I have a confession: I have long harbored a secret fantasy that I would one day be a guest on The Daily Show with Jon Stewart. I knew exactly how I would approach it: I’d find a way to make it about him, to thank him for having the courage to take a silly little news parody show, a half-hour Weekend Update, and turn it into a substantive critique of governance, politics, and media culture. There was no way for him to know that formula would succeed–that people in their teens and 20’s and 30’s would not only take a sudden interest in policy, but come to view him as their most trusted name in news, but he did it anyway. I’d tell him why I think he is the one to thank for President Barack Obama (because he made politics cool) and then I’d ask for a hug. If there was any time left, I’d maybe talk about my book or whatever I was there to plug, but if I didn’t even get around to it that somehow felt better.
I knew it would never happen–even if I was somehow fortunate enough to write best-selling novels, Jon’s preference for door-stopping nonfiction is well established. But now there’s another reason it will never happen: The day has finally come, that tragic day we all knew was inevitable, and Jon Stewart is leaving The Daily Show.
I can’t say I bear him any ill will; he’s been behind that desk for nearly two decades, and as he said on last night’s show, he’d like to have dinner with his family on a school night. He’s seemed frankly a little bored with the show in recent years, and if I’m really honest I think the writing has begun to decline. The supply of comedy writers with a sharp take on politics has probably spread too thin over the years between Jon Stewart, Colbert, Bill Maher, SNL, Last Week Tonight, Veep, podcasts, original online series…the list goes on. Jon Stewart didn’t invent a show, he shaped a whole industry, and after 17 years it’s reasonable to want to do something new.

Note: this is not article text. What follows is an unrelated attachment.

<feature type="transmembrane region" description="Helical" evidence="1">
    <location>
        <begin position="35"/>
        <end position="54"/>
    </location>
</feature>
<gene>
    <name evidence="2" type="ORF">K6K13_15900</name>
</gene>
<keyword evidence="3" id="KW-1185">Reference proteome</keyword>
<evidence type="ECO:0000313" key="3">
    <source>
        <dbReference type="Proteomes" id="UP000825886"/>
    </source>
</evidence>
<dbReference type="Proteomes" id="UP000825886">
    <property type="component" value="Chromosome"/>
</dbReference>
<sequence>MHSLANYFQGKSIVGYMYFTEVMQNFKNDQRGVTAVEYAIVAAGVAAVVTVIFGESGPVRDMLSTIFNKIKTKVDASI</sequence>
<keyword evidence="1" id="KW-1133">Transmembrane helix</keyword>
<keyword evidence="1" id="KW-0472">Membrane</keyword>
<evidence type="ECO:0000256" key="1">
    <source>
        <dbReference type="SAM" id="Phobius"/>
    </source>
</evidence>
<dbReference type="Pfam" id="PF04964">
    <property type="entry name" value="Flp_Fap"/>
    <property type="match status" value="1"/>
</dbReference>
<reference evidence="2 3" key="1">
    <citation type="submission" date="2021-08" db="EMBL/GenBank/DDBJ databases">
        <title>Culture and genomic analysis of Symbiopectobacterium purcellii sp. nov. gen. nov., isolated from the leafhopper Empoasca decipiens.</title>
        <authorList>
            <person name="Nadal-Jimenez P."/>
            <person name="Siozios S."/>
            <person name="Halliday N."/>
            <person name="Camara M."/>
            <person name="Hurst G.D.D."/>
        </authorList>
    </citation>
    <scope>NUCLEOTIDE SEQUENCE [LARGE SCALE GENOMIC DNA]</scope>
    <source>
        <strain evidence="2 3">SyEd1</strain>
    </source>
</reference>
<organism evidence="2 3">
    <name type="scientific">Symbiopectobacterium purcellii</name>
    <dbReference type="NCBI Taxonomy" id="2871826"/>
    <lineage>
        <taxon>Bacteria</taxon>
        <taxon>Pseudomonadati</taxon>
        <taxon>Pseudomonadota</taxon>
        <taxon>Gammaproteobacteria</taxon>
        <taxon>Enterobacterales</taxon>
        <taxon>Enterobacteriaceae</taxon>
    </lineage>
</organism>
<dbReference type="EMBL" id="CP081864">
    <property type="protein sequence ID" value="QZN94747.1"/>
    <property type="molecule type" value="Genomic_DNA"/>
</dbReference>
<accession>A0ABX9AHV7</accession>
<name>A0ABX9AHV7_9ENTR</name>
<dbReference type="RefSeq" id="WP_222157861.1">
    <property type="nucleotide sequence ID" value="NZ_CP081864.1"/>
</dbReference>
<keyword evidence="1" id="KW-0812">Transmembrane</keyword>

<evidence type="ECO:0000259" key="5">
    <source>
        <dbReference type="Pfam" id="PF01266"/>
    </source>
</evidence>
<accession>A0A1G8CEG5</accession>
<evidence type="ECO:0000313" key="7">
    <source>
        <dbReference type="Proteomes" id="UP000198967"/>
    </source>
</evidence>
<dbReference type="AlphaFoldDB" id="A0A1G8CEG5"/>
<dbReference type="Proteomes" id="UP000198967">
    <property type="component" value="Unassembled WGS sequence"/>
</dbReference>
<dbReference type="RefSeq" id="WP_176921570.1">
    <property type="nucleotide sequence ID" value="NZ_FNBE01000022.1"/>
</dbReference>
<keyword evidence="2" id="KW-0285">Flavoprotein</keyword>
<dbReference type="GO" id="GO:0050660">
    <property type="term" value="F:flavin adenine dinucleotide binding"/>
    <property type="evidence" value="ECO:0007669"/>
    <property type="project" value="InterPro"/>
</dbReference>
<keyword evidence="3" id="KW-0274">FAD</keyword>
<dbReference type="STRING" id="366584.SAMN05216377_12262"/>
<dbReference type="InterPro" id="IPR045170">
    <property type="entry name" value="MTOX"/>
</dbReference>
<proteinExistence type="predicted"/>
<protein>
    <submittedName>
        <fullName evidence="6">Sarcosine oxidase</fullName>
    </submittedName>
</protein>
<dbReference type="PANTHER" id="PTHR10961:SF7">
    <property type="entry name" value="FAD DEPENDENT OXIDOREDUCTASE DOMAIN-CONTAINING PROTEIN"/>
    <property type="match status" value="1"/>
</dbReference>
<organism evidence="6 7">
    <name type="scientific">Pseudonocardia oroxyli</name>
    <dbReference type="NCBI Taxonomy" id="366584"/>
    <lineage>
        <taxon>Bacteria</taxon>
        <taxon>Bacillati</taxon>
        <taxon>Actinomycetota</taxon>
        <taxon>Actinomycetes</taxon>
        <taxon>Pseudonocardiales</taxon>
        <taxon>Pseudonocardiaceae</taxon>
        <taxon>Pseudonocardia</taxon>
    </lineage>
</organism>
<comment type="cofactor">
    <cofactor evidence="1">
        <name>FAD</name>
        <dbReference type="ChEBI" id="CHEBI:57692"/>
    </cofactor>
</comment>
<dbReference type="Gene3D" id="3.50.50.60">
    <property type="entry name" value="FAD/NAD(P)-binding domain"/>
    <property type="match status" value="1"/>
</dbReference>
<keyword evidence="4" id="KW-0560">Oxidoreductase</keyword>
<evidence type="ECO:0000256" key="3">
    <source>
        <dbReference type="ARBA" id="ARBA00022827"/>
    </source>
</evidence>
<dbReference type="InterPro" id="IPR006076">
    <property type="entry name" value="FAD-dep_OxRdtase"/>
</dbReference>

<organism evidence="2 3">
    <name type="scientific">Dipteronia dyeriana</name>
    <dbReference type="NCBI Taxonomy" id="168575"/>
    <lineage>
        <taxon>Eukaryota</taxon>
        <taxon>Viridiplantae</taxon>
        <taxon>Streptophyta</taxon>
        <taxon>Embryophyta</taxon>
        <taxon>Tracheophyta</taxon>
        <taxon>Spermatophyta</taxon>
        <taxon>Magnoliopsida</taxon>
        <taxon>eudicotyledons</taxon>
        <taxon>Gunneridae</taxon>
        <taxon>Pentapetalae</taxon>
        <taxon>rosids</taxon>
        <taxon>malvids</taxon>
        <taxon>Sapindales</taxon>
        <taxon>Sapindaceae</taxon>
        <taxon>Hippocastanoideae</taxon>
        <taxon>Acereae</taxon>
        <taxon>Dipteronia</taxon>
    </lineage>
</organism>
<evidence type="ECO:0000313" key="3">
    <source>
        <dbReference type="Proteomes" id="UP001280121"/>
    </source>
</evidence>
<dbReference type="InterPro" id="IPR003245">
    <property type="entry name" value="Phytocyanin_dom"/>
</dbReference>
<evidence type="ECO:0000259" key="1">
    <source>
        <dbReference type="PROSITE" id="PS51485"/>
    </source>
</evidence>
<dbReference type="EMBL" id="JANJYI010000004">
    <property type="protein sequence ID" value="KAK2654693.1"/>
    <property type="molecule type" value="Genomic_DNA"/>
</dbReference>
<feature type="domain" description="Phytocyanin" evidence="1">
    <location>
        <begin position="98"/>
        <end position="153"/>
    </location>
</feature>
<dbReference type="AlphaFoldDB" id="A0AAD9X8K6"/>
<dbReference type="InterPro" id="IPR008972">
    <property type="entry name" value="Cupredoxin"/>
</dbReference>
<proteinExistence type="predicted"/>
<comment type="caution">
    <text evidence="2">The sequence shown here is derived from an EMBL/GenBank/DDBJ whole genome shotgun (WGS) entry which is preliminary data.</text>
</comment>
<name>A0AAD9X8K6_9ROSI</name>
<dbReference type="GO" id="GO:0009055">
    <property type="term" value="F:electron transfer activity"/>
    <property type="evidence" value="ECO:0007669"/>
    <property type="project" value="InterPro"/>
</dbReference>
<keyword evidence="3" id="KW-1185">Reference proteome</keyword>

I realize every middle-class white liberal is now caught in an existential crisis, and many will take to the Internet to compose their summer theme, What The Daily Show Meant to Me. In all honestly, though, I think there was a good portion of the 2000’s when Jon Stewart and The Daily Show kept me sane.
There was 9/11, of course. Jon Stewart’s tearful return to broadcast is still the one message that stays in my head, above all others. Something about watching him expose his pain, barely holding it together as he reflected (pointlessly, by his own estimation) on what had happened in the city he loved, and then doing his best to polish that turd and find some redeeming message of hope amidst the tragedy, brings me back to watch that clip online at least once every few years. I cry every time, and it always feels good. Like bloodletting.
Then came the Bush empire, of course, when that shred of hope we pulled out of 9/11 was shoved into our mouths and soaked to simulate drowning, when we as Americans saw our patriotism turned into a weapon to abuse and manipulate us. There were days when the news weighed so heavily on me that I thought I could never again believe in anything. I worked at the ACLU for some of that time, and was intimately familiar with each nuance and detail of the abuses that emerged into the public eye: domestic spying, Abu Ghraib, extraordinary rendition, Guantanamo.
Yet every night (well, four nights a week, when they weren’t on one of those frequent extended breaks) I could turn on The Daily Show and for a half hour Jon Stewart would find a way to make me laugh at those stories, even though his own outrage and disgust was never hard to see.
That was, perhaps, Stewart’s most admirable quality aside from his humor: Though he was often outraged, he was never whiny. He approached America not with the condescending finger-wag of the liberal, but the exasperation of a high school sports coach who knows we can do better but can’t understand why we aren’t even fucking trying. Jon Stewart’s idealism became a weapon, not to be underestimated: In his famous appearance on Crossfire in 2004, hosts Tucker Carlson and Paul Begala both tried to weasel out from under Stewart’s criticism by calling him shrill and unfunny, but America wasn’t buying it–and neither was CNN president Jonathan Klein, who agreed with Stewart when he canceled the show.
The Daily Show was arguably the most influential television program of the last 20 years–if not for its own contributions, then for the contributions of its many spinoffs and imitators. The show may go on without him, and it may be great, but it will never again be Jon Stewart’s brand of great. That’s exactly what I would have told him, if I ever got to sit on the opposite side of that desk. [For the record I also would have checked to see how more people don’t fall backwards, because wheelie chairs on that small platform just seem really dangerous.] Since I will now definitely never get to do that, all I can do is post it here.
I don’t blame Jon Stewart, and I wish him the best, but I can hardly think of any greater loss for America.